Articles With "Development" Tag

Petworth Rowhouse Received a Net-Zero Rating

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Washington-based builder Tanya Topolewski recently completed the rehab of a 90-year-old rowhouse in the Petworth neighborhood of Washington DC at 411 Varnum Street. The four bedroom and 3.5 bathroom rowhouse was rebuilt from the ground up with the aim of achieving net zero status. The builders are also seeking the LEED Platinum certification for the house.

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The final design went through 15 alterations before the right mix of energy efficiency was settled upon. The east-west position of the house was a hindrance, but the roof was fitted with the maximum number of solar panels that it can hold, which are designed to provide the energy for the entire house. The solar panels were all installed at the maximum 25-degree tilt, since a greater angle would have been a wind hazard. On the final audit, the house received a 0 score on the HERS index. However, the auditor warned that whether the solar panels will produce sufficient energy to keep the house at net-zero will depend on the energy usage habits of the new owner.

All exterior walls of the house were insulated to between R25 to R35, which was achieved through the use of dense pack cellulose or dense pack cellulose and polyiso board. Since the HVAC systems design has a considerable impact on energy efficiency, the air handler was placed inside the building envelope. All except one duct are also placed inside the envelope. All of these ducts are in inside spaces, except for the lines in the attic and those lines are buried under a minimum of 10 inches of insulation.

To ensure maximum sealing, low expansion spray foam was used around the doors and windows, while regular expansion spray foam was used to seal the penetrations to the exterior, floor to floor penetrations, and behind band joists. In addition to that, caulk was used to further seal all the framing seams, cracks, joints, corners and sill plates. The drywall was glued to the studs and joists, while the exterior rigid board was overlapped and tape sealed.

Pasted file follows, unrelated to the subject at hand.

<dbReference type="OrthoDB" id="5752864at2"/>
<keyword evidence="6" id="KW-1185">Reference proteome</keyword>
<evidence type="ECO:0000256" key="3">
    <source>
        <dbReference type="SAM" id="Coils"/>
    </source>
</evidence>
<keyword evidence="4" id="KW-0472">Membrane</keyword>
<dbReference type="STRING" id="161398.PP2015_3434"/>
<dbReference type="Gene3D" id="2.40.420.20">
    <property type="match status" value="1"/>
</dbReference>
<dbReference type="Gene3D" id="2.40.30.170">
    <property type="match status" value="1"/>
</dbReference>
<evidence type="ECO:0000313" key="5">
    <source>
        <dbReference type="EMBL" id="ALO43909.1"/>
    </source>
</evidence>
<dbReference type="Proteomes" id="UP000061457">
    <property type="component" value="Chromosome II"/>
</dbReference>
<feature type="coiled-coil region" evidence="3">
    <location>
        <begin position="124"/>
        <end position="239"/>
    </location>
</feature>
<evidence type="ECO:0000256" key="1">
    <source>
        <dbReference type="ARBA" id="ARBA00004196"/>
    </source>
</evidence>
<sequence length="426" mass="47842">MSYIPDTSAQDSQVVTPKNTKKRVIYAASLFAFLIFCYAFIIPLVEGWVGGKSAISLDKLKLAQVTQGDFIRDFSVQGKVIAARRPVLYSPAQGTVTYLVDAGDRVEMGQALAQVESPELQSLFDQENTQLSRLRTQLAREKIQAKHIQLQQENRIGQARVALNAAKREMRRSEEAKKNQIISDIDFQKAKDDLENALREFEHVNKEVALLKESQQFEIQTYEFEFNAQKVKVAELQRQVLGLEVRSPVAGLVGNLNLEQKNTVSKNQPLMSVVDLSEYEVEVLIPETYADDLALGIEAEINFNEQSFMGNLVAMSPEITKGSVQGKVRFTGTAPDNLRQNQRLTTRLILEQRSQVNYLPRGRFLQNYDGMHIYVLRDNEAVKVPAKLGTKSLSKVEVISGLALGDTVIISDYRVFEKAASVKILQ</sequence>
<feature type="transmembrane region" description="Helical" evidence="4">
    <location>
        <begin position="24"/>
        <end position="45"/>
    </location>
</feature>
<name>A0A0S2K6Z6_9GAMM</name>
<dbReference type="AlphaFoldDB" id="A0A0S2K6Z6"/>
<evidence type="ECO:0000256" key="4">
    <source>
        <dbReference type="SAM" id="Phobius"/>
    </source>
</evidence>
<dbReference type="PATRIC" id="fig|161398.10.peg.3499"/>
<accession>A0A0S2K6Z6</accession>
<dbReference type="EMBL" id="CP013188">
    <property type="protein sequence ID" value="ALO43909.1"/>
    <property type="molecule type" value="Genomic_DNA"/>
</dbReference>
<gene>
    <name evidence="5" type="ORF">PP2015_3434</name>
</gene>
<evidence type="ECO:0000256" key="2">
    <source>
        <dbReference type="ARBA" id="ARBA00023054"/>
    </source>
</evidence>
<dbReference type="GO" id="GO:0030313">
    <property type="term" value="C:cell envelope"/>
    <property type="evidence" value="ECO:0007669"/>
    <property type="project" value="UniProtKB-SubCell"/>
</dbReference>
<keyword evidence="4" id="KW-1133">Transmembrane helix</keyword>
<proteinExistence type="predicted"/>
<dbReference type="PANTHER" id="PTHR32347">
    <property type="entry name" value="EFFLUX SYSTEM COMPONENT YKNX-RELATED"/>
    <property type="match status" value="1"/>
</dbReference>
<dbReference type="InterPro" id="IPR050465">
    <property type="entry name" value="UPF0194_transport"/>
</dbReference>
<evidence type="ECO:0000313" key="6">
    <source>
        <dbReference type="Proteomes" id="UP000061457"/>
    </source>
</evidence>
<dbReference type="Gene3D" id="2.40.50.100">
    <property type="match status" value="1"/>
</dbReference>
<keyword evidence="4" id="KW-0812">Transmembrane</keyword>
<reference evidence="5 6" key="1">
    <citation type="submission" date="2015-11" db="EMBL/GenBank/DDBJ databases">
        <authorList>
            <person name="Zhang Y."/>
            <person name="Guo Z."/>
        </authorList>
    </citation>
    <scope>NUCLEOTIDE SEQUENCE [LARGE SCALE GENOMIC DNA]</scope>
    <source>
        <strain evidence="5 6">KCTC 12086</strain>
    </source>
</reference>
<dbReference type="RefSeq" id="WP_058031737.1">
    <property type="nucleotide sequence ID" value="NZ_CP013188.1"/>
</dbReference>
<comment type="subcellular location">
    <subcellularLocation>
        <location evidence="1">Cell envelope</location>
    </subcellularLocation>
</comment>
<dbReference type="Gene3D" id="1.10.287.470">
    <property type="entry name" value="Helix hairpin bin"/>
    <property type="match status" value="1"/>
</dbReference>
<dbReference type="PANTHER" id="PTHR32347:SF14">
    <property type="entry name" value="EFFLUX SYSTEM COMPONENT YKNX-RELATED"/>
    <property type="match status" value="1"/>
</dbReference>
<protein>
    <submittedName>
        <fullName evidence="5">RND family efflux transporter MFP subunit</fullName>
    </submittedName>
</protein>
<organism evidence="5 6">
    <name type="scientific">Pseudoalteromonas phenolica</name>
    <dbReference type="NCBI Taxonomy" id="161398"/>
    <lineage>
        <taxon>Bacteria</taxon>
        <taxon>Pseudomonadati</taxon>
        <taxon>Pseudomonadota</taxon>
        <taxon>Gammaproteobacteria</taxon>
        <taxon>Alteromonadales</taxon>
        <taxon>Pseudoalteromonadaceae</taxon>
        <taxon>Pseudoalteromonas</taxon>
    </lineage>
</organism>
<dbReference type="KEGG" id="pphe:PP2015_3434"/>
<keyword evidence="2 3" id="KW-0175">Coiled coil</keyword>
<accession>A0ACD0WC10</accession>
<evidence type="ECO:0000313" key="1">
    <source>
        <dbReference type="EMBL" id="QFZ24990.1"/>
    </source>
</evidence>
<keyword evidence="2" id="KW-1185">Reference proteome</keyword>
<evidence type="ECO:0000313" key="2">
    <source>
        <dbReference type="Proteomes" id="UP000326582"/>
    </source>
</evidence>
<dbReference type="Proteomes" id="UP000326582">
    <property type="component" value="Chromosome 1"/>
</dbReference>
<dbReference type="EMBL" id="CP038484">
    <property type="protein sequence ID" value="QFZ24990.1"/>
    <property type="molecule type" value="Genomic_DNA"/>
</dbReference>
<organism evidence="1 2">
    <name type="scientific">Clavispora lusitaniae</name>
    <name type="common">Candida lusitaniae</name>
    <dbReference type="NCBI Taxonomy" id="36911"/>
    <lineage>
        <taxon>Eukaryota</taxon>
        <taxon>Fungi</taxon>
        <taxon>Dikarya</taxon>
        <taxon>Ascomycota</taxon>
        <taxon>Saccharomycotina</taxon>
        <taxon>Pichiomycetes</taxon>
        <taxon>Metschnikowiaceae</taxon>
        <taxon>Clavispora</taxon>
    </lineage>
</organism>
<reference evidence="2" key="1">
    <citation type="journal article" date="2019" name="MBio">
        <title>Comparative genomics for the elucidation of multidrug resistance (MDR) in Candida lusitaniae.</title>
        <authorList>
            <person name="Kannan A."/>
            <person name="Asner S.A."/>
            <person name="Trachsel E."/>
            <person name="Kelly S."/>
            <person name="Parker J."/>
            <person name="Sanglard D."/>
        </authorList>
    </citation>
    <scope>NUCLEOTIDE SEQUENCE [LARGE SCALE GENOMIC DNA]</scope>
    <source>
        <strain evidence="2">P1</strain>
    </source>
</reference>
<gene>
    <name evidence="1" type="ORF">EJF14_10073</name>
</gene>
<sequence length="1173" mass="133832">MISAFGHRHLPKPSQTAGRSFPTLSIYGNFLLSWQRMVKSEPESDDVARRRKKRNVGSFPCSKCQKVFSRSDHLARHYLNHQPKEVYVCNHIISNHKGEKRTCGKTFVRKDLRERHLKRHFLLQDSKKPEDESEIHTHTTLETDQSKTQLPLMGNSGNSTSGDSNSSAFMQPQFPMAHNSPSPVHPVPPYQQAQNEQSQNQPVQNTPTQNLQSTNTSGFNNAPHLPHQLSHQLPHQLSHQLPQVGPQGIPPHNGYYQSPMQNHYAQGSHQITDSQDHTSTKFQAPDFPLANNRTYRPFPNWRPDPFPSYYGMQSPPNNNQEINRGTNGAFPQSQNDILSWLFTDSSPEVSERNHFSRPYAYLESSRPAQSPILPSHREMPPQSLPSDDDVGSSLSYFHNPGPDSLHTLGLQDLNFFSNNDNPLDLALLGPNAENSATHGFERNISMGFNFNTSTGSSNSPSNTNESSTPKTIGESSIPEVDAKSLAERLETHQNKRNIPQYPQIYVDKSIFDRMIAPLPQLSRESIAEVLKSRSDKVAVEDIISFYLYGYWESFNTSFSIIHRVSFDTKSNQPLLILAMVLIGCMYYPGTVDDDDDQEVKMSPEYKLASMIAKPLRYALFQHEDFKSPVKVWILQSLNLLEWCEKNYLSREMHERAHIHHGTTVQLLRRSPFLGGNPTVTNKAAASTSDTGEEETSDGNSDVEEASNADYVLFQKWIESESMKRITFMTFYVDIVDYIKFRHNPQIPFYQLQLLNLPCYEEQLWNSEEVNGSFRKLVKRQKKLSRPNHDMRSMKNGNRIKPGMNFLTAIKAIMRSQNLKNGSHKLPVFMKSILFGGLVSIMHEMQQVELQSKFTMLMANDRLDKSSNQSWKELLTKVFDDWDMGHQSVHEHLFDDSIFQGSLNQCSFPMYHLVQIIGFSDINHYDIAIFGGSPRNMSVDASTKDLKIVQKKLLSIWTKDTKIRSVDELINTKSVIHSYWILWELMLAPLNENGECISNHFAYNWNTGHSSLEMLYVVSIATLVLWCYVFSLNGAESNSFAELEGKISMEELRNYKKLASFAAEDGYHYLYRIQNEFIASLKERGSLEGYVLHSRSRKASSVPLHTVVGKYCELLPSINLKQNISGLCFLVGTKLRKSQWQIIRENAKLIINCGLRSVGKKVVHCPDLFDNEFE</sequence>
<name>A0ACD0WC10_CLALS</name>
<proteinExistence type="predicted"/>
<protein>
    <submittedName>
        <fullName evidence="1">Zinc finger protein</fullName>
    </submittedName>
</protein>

The house was fitted with a 15 SEER/8.7 HSPF high efficiency heat pump system, making in 20% more efficient than the minimum required 13 SEER. Furthermore, the house’s HSPF is 8.7, which falls into most the efficient heat pumps range of between 8 to 10. The attic of the rowhouse if also insulated to minimum R60 with blow in cellulose at a depth of 16-20 inches.

The house was also fitted with Energy Star appliances and low-flow fixtures to maximize water efficiency. The windows and doors installed have ratings of SHGC .3 or better and U-factor .3 or better.

During the reconstruction, many items, such as door, window and base trim, interior doors and interior door hardware (handles, mortise locks, decorative plates, hinges and keys), vintage lighting, bath fixtures, framing lumber including studs, 2×6, 2×8, 2×10 and larger and hardwood flooring were removed, cleaned, stored and reused in the final construction.

The costs of the green elements of the house came to $50,000, which includes $25,000 for the solar panels, $10,000 for the energy recovery ventilator, heat pump, hot water heater, windows and insulation, and $15,000 to meet the requirements of the LEED Platinum certification. The house recently sold for $725,000 to Florence Petizon.

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Merritt Crossing Senior Apartments Named One of 2013 AIA COTE Top Ten Green Projects